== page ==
As a nurse/therapist it would be important to understand effects of culture in this situation and try to bring awareness to the family that mental illness is very common and maybe show the family statistics on how many people live with mental illness. It would also be important to educate the family on understanding the improvement rate for people who engage into family therapy and benefits. Evidence based practice would be very important when working with this family as it shows proof that treatment can actually work and has been proven to do so in many cases. Family therapy has been found to be effective, as an adjunct to drug therapy in the management of schizophrenia Birchwood, (1994), therefore the family should monitor that patient is taking medication as required. By encompassing family therapy, psycho education it encompass the involvement and support of family members in the care of an individual Gillam, (2002) which is very important in this scenario. This helps the family gain understanding into the illness and accepts it even though this might be difficult due their cultural beliefs.

Staffs are always at risk of aggressive patients and therefore there is great need for risk assessment. Clinical risk is concerned with the danger in which an individual might pose to themselves or others Gamble and Brennan, (2000). Research has identified that the occurrence of violence, arson and homicide depends on additional situational factors and their accumulation lead to increased risk. In this situation having observed the incident from the beginning, I observed Zack's escalating behaviour, presentation such as speech, voice tone, gestures and they determine a lot in ones mental state Gamble and Brennan, (2000).

There are other precipitating factors leading to this incident such as the psychosocial environment and stimuli in this case the day of the depot coinciding with the celebrations. If it was a different day, maybe Zack would not been very paranoid and carrying a knife. Also the fact that staff could not meet his needs, it made him more aggressive and in a way no one would have known he was carrying a knife. Psychiatry nurses face importance of risk assessment due to the restrictions they have in searching people who they suspect to be dangerous. The fact that Mental Health Clinics have no enough security measures to detect people who bring in weapons, it increases the risk. Staffs are limited in the procedures of working with patients and it is illegal and unethical to go through patients' things or searching them without their consent Thomas et al, (1997).

Mental illnesses can manifest in a way that can cause distress to both the patient family and carers but with the help of such therapies as family therapy I recommend it.

I believe that Zack could benefit more from it. This intervention has been proven useful by research in the management of schizophrenia Gamble and Brennan, (2000), therefore it is useful to use such therapies inform our care as part of evidence based practice. Rowland and Goss, (2000), writes about evidence based practice as the aspirations nurses should deliver care and therapy based on procedures that are known through research to be effective. Family therapy help the patient cope with their condition and improve their quality of life. Relatives and carers also benefit and by empowering the patient, the family members help the patient change their behaviour Slade and Haddock, (1996) cited by Gamble and Brennan (2000). Research carried out in the last twenty years on high Expressed Emotion (EE) by the Social Psychiatry Unit at the Institute of Psychiatry provided evidence of negative impact of high (EE) on the course of the family of a schizophrenic patient Gamble and Brennan, (2000). Families find distress in copying with the condition but they are also showed hostile behaviour by the sufferer and eventually become emotionally over involved. These developments led to the development of family therapy intervention.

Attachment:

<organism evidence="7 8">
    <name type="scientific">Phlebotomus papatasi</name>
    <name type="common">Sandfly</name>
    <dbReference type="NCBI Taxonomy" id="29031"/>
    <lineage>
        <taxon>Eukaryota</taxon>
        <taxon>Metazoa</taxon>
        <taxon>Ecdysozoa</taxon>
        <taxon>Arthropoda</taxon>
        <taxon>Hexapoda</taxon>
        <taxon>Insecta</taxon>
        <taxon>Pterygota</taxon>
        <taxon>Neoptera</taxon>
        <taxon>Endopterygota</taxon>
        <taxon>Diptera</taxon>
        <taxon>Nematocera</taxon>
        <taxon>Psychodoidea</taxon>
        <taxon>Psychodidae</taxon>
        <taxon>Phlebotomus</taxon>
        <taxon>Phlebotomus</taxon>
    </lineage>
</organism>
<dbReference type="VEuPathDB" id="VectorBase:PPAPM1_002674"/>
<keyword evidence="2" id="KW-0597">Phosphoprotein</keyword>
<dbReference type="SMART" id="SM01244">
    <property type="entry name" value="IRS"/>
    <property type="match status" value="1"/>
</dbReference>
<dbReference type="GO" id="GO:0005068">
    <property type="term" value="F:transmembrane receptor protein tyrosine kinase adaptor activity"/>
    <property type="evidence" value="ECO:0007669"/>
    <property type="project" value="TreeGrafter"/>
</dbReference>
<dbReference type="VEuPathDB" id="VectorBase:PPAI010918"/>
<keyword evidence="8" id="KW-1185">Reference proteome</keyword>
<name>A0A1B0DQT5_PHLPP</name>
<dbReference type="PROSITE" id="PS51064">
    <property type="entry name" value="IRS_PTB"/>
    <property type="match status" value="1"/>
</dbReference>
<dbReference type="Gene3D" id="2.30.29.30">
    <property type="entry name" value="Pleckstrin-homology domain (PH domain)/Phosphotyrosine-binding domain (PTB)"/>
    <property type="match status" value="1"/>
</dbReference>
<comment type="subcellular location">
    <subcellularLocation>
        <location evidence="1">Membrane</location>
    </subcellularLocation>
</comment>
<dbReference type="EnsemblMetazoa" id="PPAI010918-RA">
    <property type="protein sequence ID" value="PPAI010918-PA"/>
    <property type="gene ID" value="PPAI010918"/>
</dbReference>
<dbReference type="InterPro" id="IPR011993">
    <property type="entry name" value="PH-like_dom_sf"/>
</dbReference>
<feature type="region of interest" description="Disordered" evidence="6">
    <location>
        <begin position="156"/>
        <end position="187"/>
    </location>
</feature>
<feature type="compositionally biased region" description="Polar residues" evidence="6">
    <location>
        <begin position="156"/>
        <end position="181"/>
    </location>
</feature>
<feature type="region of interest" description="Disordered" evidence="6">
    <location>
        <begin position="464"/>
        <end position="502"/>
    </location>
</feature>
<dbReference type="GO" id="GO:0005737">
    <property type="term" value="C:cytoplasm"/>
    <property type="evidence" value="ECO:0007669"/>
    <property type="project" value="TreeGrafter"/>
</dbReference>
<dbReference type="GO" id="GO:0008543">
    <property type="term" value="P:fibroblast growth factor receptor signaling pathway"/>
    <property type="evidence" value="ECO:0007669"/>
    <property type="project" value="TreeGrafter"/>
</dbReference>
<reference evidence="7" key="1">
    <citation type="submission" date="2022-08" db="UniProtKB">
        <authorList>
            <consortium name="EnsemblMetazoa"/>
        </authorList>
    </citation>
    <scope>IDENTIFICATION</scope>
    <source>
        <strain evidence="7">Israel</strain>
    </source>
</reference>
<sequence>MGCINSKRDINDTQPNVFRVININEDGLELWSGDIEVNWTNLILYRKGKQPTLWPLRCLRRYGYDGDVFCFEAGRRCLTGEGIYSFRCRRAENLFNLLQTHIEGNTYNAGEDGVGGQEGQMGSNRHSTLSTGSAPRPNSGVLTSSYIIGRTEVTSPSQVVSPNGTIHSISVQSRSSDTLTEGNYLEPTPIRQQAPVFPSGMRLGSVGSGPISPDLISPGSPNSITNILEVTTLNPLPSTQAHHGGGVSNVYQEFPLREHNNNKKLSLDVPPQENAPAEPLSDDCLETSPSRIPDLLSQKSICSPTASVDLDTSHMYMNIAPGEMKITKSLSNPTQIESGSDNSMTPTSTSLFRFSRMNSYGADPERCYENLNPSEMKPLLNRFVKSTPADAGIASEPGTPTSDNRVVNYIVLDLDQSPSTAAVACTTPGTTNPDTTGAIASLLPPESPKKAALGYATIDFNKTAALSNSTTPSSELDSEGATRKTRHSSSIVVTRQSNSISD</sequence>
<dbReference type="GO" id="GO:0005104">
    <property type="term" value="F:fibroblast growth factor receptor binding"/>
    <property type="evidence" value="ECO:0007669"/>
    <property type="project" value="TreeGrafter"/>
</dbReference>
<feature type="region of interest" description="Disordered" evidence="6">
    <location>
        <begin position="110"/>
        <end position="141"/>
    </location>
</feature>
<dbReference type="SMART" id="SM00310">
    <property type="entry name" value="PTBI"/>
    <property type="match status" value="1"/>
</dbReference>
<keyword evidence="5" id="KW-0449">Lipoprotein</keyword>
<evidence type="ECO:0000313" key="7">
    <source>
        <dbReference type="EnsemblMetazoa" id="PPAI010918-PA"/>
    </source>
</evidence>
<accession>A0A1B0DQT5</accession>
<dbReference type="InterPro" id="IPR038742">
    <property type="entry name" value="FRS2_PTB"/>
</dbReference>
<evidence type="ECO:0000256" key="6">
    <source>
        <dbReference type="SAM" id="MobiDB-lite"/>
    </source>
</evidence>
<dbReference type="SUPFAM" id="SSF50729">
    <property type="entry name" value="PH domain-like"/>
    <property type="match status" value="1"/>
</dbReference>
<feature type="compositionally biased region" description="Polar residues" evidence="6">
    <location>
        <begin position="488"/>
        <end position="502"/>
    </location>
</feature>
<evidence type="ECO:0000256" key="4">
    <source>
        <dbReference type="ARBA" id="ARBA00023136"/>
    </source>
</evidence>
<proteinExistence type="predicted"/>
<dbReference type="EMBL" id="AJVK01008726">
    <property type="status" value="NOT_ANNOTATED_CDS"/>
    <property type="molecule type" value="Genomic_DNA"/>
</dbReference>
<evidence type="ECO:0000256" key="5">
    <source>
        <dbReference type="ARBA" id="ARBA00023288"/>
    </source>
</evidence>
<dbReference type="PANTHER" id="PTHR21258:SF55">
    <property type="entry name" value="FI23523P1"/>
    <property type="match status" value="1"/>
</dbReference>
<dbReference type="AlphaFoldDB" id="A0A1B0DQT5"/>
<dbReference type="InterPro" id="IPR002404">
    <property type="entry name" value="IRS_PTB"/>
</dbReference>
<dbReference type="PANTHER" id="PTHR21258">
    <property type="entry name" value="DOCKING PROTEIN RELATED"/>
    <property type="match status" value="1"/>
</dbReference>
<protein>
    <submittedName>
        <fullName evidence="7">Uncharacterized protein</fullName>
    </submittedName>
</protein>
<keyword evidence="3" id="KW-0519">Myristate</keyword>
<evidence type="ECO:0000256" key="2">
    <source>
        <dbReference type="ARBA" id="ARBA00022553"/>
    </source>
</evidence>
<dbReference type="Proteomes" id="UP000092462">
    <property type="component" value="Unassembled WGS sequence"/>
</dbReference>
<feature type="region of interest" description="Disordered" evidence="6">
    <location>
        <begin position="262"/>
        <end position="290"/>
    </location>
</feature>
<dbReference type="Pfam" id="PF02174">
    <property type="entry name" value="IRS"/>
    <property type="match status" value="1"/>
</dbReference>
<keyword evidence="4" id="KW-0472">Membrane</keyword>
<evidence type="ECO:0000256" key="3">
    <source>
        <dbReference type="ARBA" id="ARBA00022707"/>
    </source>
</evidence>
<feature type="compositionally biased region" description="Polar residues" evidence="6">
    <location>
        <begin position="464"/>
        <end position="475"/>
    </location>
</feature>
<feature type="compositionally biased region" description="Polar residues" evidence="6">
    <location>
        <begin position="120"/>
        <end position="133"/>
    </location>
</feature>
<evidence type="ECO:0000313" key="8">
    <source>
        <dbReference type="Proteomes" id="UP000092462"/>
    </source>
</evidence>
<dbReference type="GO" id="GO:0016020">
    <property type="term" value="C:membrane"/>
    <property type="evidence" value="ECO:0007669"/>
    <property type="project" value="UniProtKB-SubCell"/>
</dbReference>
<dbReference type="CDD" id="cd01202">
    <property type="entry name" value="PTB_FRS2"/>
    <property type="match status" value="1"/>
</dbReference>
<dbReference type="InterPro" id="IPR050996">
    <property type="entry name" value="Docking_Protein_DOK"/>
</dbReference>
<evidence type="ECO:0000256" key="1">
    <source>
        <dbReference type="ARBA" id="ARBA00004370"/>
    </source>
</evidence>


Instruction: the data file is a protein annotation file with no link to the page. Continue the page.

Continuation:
Family therapy reduces the effect of schizophrenia such as hospitalisation and relapse Ironbar and Hooper, (1989). If Zack's family was involved in care, this incident might not have happened. Family therapy also improves patients functioning and lowers the burden on the family. If one receives support from family, he is more likely to improve adherence to medication, less violent and lower negative family effect. A component of family therapy includes engagement of families and patients, behaviour, self-management, maintenance of skills, dealing with violence, risk management, assessment, cultural issues, over involvement and interpersonal boundaries, Gamble and Brennan, (2000). In Zack's situation all the above on family therapy would be helpful and it involves issue on culture hence Zack's family feels he is a disgrace to the family, which is part of their cultural beliefs. Making them understand the illness would be more helpful in coping with Zack's illness. Research has also found out that these psychosocial interventions are more useful than taking routine medication treatment and not only benefit patient, but also family carers and relatives Ironbar and Hooper, (1989). In helping this patient, this type of intervention should help him gain insight and doing individualised care with the nurse in the therapy it can be achieved. Gillam, (2002) suggests the importance of using drug treatment therapy in conjunction with family therapy for maximum benefit to the patient, family and carers.